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The Bachelor Season 28 cast
The Bachelor Season 28 cast
Photo By ABC
Culture > Entertainment

Bachelor Nation Backlash  

The opinions expressed in this article are the writer’s own and do not reflect the views of Her Campus.
This article is written by a student writer from the Her Campus at Temple chapter.

ABC’s most recent season of the hit tv show The Bachelor has ended as of March 25, 2024. Here’s everything you need to know about the finale, the next Bachelorette pick, and the backlash facing Bachelor Nation.  

In the finale of The Bachelor, current bachelor pick, Pennsylvania-born tennis pro, Joey Graziadei, proposed to contestant Kelsey Anderson after runner-up Daisy Kent left the show of her own accord. Graziadei and Anderson have since maintained their relationship after filming for the show ended- and they are still engaged. The couple plan to move to New York City, NY together after spending some time in Kelsey Anderson’s hometown of New Orleans, LA.  

The couple was also candid about their planned long engagement and time spent in couple’s counseling. In an interview for People Magazine, Graziadei stated that therapy, “made a huge difference for us to not only be able to find better ways to communicate but also learn how each of us communicate differently.” 

In keeping up with the season’s runner up, an accountant executive and social media influencer from Minnesota, Daisy Kent, it turns out that she’s doing just fine on her own. After a self-imposed exit from the season, Kent also turned down the opportunity to be the next Bachelorette. In an episode of Nick Viall’s podcast, The Viall Files, Kent revealed that she was worried about her health, losing sleep, and hurting someone if she’d become the next Bachelorette.  

In her time after the end of filming The Bachelor, Kent started her own non-profit organization, Hear Your Heart, that strives to raise money for research into hearing loss as well as help families with the costs of hearing devices. She is also the author of a brand-new children’s book title, Daisy Doo: All The Sounds She Knew.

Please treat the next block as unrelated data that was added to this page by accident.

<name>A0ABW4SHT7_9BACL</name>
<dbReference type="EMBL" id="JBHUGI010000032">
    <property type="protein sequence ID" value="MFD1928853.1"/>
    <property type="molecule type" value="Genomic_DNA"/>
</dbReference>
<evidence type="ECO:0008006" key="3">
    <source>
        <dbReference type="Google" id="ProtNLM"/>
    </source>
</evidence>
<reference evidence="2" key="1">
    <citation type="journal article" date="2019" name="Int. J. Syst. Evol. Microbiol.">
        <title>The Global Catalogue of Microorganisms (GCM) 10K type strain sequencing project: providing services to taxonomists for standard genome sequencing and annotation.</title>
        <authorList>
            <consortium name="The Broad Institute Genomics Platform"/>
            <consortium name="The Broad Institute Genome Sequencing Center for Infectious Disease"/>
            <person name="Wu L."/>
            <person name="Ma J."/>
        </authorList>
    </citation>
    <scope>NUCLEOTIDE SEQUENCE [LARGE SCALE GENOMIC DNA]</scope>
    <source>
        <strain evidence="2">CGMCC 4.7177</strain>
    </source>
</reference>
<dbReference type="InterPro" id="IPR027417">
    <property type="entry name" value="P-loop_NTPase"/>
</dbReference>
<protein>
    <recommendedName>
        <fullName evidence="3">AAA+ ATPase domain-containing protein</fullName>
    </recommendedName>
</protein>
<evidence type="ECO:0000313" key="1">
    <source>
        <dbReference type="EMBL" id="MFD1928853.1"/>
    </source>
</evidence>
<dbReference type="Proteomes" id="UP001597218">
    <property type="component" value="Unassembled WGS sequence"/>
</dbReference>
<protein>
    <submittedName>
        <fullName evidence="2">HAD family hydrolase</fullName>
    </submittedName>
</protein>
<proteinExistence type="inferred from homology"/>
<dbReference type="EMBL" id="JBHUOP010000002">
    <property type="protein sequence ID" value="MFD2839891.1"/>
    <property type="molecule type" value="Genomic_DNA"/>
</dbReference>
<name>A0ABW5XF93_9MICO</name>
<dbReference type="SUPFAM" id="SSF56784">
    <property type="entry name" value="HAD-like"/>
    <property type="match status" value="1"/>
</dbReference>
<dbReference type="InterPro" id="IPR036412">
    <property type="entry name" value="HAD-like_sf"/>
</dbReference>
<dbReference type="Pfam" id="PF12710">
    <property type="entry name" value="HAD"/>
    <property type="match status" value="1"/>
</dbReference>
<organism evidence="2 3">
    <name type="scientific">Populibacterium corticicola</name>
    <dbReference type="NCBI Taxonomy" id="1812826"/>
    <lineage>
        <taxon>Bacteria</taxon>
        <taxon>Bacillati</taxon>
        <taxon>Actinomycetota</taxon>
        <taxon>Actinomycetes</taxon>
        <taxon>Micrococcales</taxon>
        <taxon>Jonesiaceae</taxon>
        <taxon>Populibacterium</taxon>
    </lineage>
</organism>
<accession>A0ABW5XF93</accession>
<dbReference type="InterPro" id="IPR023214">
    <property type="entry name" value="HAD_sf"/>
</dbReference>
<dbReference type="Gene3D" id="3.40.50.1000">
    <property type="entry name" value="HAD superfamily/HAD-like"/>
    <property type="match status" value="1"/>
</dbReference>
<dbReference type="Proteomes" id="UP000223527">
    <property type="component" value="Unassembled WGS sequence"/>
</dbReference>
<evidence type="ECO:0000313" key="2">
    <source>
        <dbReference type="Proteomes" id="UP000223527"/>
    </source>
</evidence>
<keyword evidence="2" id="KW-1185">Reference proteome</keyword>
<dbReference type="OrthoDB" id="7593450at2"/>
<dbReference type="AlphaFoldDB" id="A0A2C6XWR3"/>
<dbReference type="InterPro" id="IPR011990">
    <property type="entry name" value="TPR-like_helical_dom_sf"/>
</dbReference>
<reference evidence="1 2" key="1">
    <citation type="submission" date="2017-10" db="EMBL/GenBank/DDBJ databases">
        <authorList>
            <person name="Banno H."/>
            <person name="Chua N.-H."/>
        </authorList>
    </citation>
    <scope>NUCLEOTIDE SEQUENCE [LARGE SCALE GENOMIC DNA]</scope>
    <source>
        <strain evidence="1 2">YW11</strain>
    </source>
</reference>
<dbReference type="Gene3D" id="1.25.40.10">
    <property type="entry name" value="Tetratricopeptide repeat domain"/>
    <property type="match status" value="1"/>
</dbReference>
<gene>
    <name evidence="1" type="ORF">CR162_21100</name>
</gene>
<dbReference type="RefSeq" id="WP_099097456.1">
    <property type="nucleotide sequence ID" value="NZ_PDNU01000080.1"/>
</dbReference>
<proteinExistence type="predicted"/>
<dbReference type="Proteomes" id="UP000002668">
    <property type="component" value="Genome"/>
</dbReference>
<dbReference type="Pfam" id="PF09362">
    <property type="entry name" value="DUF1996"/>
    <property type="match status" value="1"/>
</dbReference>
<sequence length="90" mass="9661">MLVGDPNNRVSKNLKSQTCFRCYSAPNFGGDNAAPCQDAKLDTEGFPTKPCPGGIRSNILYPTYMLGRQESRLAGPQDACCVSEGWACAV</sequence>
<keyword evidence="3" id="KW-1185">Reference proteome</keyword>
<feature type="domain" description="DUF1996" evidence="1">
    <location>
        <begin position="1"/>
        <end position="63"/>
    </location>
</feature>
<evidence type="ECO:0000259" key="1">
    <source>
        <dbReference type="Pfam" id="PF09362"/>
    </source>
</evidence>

As for who will be the new pick for the next season of The Bachelorette, 26-year-old, physician’s assistant Jenn Tran has been selected for the role. She will also be the show’s first Asian-American lead. However, many watchers of the show have taken issue with this choice and have been publicly dissing the show and Tran herself.  

There has also been an issue with watchers of the show confusing Jenn Tran with another former contestant on this season of The Bachelor, Lea Cayanan, who also happens to be another Asian woman. Even the official Instagram account for The Bachelor tagged Cayanan in a photo of Jenn Tran announcing her as the next Bachelorette. In an US Weekly article, Tran addressed this incident by saying, “This is why Asian representation on TV is so important. The lack of exposure directly correlates to the ignorance…it is disheartening to see how many news articles about me have used pictures of other Asian women who clearly do not look like me. Let’s continue to take accountability, learn from others and lead with love always.” 

However, this incident with Tran is not an isolated case, as another former Asian-American contestant on this season, 26 year old, ICU nurse from Honolulu, HI, Rachel Nance faced a lot of online discrimination following her exit this season. Nance was called racial slurs online multiple times in her private messages and in comment sections across social media platforms. She’s publicly addressed the hate in this season’s “Women Tell All” episode, but that did not erase the damage that was done.  

The reality of the matter is that The Bachelor and the other programs tied to Bachelor nation showcase predominantly white contestants. Whenever there is a person of color deemed the next lead, there is always backlash that follows, partly by the viewers of the show who find a problem with the growing attempts at diversity from the program. However, I feel that Bachelor nation executives have failed to protect the contestants who have been the victims of this racism.  

Sadly, I don’t think there’s much that the Bachelor showrunners could do to stop hate coming in to their contestants after their time on the show, but they could absolutely keep addressing the effects of these comments. 

I understand that Bachelor nation as a string of programs is making room for people of color; however, when they, themselves, are making huge public mistakes like mistaking Asian contestants for each other in their own posts, it feels to me that they aren’t trying very hard. I also have noticed there are almost never as many contestants of color as white contestants per season. I think that a crucial next step for Bachelor nation is to focus on treating all of their contestants with the same amount of screen time and to make sure they are accurately checking themselves when addressing contestants.  

Hi! I'm Giovanna. I'm from Philadelphia and I'm an English Major and Temple in my sophomore year. I love reading, writing, music, and crocheting. I'm really excited to be writing for Her Campus this year.